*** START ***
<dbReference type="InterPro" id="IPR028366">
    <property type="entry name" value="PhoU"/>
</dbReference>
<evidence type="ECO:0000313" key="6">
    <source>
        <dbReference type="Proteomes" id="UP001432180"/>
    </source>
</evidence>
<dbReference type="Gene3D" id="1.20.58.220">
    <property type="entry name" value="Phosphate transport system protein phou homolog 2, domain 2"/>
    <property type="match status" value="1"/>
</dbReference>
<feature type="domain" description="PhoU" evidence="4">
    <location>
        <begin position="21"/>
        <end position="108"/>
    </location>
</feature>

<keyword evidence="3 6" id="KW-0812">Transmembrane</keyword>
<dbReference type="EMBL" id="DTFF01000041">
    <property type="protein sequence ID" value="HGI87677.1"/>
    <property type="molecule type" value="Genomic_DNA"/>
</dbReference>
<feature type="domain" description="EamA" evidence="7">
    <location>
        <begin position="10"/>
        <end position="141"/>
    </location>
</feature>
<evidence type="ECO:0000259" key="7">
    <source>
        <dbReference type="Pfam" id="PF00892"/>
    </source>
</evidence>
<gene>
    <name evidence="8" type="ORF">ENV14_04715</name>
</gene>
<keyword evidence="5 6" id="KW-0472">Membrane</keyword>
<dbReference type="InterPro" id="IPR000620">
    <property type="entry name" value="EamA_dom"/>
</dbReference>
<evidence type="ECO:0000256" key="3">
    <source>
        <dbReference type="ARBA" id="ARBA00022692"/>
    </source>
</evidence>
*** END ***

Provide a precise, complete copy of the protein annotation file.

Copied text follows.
<dbReference type="InterPro" id="IPR028366">
    <property type="entry name" value="PhoU"/>
</dbReference>
<evidence type="ECO:0000313" key="6">
    <source>
        <dbReference type="Proteomes" id="UP001432180"/>
    </source>
</evidence>
<dbReference type="Gene3D" id="1.20.58.220">
    <property type="entry name" value="Phosphate transport system protein phou homolog 2, domain 2"/>
    <property type="match status" value="1"/>
</dbReference>
<feature type="domain" description="PhoU" evidence="4">
    <location>
        <begin position="21"/>
        <end position="108"/>
    </location>
</feature>

<keyword evidence="3 6" id="KW-0812">Transmembrane</keyword>
<dbReference type="EMBL" id="DTFF01000041">
    <property type="protein sequence ID" value="HGI87677.1"/>
    <property type="molecule type" value="Genomic_DNA"/>
</dbReference>
<feature type="domain" description="EamA" evidence="7">
    <location>
        <begin position="10"/>
        <end position="141"/>
    </location>
</feature>
<evidence type="ECO:0000259" key="7">
    <source>
        <dbReference type="Pfam" id="PF00892"/>
    </source>
</evidence>
<gene>
    <name evidence="8" type="ORF">ENV14_04715</name>
</gene>
<keyword evidence="5 6" id="KW-0472">Membrane</keyword>
<dbReference type="InterPro" id="IPR000620">
    <property type="entry name" value="EamA_dom"/>
</dbReference>
<evidence type="ECO:0000256" key="3">
    <source>
        <dbReference type="ARBA" id="ARBA00022692"/>
    </source>
</evidence>